There is so much to learn from this woman, this sport, myself in this context.

And we start tonight.  Our own practice: intervals and probably some talk about meditation.  4pm.  She and I.



The Race Isn’t the Race (or racing after I said I wasn’t racing)


Use your eyes to read or use your ears to hear, here!


In the womb, in our tiny selves, at 22 days, a single cell starts to beat and all the other cells around it start to beat in rhythm too.  Soon, this divides and become our heart.  31 years later, I can feel this organ in my body: beating. One, two, one, two.


A heart that is lined with stories–a room wallpapered in joy and grief and fear and jealousy and desire.  Desire.


I have this jersey folded up in my dresser.  It’s white and blue.  It’s got “Nickel City Cycles” written across it.  I haven’t worn it in a while–a couple months.  I quit the team a month or so ago.  Then, my life was spilling over like a kid pouring milk and I just needed to stop.


Then, I found myself in my local bike shop telling my old coach that I’d come watch the race this week.
“Watch?  If you’re gonna watch, why not race?” he said.


Why.  Not.  Race.


My heart began to beat again.  One, two, one, two.


The thing is that so many things in this world and so many stories we tell ourselves try to simplify this existence.  We try to say, “We go from point A to point B and then to point C and then it’s over.”


But, I don’t agree.


I don’t think that’s how it works at all.  I think we mix A and B and C together and we chop some stuff off and we tie the line together and we snip away a little here and then we tie in a flower and that old handkerchief from our grandmother when she went to England, and the whole thing accidentally falls in the sink with the coffee grinds from this morning and that’s the narrative of life.  It’s messy and complicated and I find myself reading my journal and I see that I’ve written, “I am a thousand things.  I am a thousand things.”  Even when I try to eliminate parts of my life, to make myself simpler, they call back to me; I am a thousand things.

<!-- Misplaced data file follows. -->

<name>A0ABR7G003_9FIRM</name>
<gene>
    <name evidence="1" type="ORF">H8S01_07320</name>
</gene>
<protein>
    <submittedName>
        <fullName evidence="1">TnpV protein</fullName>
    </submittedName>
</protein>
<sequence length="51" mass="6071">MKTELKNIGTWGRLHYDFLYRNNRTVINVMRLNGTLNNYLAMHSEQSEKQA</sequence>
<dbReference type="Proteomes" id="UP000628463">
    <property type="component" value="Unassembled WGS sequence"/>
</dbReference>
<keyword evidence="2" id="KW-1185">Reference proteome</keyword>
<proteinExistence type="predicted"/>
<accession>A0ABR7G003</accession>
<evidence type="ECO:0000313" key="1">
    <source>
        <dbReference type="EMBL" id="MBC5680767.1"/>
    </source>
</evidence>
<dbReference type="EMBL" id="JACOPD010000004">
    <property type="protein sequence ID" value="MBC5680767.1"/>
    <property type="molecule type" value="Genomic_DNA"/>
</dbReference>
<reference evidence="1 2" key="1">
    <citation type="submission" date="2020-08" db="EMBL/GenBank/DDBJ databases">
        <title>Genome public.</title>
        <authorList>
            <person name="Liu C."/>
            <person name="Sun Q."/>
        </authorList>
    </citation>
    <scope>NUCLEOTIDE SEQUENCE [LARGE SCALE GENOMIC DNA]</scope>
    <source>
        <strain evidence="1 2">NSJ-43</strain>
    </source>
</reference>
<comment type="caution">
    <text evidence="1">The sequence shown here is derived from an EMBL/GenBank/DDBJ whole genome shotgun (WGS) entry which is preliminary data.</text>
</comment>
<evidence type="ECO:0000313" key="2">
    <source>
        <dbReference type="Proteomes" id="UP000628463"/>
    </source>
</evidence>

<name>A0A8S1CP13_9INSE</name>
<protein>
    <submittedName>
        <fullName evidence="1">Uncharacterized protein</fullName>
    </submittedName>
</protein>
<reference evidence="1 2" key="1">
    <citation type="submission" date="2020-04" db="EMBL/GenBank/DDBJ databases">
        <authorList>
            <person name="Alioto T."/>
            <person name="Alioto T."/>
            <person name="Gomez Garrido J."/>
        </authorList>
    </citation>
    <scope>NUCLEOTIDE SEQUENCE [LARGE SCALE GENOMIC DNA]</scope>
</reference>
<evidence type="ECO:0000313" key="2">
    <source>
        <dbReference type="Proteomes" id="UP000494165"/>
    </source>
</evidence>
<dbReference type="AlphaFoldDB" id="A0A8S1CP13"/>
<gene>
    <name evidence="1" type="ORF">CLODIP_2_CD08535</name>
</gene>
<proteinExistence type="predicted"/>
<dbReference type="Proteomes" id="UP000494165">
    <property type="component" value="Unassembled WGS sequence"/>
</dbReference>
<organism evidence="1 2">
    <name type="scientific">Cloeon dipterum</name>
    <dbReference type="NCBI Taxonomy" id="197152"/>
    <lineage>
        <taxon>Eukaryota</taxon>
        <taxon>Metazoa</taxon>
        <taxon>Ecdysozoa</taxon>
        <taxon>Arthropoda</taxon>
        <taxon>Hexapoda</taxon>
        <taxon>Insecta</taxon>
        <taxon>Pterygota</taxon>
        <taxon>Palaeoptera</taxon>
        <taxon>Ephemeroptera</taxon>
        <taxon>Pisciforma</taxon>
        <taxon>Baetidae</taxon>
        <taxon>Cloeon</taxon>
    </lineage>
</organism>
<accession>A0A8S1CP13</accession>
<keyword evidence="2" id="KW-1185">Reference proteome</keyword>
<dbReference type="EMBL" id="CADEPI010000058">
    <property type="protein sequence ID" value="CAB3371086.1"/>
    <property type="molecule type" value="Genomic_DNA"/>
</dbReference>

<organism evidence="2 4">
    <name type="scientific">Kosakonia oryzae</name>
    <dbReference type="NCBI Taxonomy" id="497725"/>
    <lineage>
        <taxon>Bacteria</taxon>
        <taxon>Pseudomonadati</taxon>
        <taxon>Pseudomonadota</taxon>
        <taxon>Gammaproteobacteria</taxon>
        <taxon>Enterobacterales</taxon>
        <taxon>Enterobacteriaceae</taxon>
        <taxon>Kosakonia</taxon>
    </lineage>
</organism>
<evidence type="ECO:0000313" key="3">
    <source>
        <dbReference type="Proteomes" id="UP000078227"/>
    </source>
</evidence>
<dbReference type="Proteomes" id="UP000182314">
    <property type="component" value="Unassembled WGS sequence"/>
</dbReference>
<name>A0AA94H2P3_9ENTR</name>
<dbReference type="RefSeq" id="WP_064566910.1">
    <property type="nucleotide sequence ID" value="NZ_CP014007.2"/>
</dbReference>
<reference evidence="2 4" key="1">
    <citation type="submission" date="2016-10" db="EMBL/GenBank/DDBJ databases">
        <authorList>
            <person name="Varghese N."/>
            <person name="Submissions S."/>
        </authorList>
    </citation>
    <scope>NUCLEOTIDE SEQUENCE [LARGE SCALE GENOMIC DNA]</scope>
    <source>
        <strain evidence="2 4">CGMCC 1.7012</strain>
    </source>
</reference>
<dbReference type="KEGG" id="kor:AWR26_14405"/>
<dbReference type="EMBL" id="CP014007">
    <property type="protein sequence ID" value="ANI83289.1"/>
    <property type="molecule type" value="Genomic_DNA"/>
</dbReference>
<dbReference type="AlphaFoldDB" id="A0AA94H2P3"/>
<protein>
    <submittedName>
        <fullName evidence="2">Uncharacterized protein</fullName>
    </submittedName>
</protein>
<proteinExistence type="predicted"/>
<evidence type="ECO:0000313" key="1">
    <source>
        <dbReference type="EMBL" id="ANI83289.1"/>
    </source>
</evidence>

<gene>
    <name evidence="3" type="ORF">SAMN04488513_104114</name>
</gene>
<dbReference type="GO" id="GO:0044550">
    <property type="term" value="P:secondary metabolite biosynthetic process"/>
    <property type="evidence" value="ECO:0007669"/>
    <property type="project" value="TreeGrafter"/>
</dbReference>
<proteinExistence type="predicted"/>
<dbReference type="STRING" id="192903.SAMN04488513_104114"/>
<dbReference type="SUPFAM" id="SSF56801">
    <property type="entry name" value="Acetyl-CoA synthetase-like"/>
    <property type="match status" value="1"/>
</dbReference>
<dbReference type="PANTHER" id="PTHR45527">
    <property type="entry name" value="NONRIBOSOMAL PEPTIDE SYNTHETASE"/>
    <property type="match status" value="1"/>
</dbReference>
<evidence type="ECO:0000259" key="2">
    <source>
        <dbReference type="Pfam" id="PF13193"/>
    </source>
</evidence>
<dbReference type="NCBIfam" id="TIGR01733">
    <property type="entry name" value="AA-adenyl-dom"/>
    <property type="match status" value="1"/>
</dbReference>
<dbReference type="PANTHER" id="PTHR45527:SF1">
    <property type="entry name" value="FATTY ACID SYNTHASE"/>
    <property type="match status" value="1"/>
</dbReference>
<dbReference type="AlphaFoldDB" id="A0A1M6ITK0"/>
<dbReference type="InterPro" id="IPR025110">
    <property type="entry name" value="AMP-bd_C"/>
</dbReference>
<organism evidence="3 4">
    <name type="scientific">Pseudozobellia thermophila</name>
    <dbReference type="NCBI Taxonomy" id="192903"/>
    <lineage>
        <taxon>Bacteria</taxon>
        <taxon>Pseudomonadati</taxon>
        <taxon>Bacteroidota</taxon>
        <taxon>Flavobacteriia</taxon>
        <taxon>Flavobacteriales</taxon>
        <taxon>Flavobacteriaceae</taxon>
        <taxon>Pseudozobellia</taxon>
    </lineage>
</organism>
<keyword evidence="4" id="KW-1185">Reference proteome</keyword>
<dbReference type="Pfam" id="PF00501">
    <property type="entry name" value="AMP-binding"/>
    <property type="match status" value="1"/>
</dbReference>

And, then I am clicking yes to the bike race sign up and then my credit card is charged $30 and I’m racing in three hours and I’m getting ready to get that blue and white jersey out of the drawer and put it on.


We tell ourselves so many stories.  We create so many narratives to get us through our lives.  And, I don’t know.  My story isn’t so simple.  It’s not woman meets bike, woman works hard, woman wins race.  It’s different.  It’s up and down.  It’s more than a story and I realize the best stories are myths and what’s the difference between myth and story.  Well, myth is divine and it’s got a lesson.


And this story of me and my bike.  Well, this here, this is a myth.

It’s a myth because it’s a bit divine.  There was some kind of universal intervention.  There was some alignment of molecules of space, of planets, of moons, of galaxies and then I was on this journey and I feel closer to the divinity within myself.  I feel closer to the divine parts of my being.  How can I tell that it’s divine?  I just feel it: in my heart.


And it’s got a lesson.  The lesson is yours for the taking.  I’m not telling you what to learn from this, but the lesson for me right now is that I thought I could stop.  I thought I could just end this journey.  I thought I could just quit because I had a lot going on and I thought that the end is the end, and I thought there were rules.  And, there are rules.
And the rule is that once you quit, you quit.

And the other rule is that you can do anything you want.


So, here is me writing again.


And, I’m not sure where this road goes, but I know that my life has changed in a lot of ways due to some intense winter training, due to me falling in love with someone really important to me and getting engaged which I never really thought would happen and the interior of me has changed and that wallpaper of my heart, that’s changed too.    It’s full of acceptance and transcendence and still this desire.  This desire to keep tying this narrative together.  One, two, one, two.  My heart keeps on beating.


I know that I’m not nearly as afraid anymore.  I’ve taken that wall down.  And, I’ve transcended place and podium.  I’ve transcended even waiting to write about the race until after the race.  The race is not the race.  The race is the signing up.  The race is the going to the race.  The race is the sweat on your brow.  That’s the race.


Since I quit cycling, I’ve been running a lot.  I ran in a charity 4 mile run and I came across that finish line feeling like a middle school sprinter version of myself and I realize that I like running races because there is more people and maybe with cycling, I’m just looking for my competition.  I’m just looking for those people who are as good as me and simultaneously as novice as I am.  I’m looking for people to race against and this year, there are so many more people to race against.  I looked at the list and I was bloody shocked.


What I do know is that I missed this team.  I missed these tour de forces of women who I ride with.  These women are role models.  They’re my friends, but they’re my role models.


And so for me today, this race is a kind of new beginning.   I hesitated to put this under Red Lantern, but this is Red Lantern.  This is me glowing in the dark.  This is a narrative that doesn’t quite make sense and that’s okay.


This is my heart beating.  This is what my heart beats for.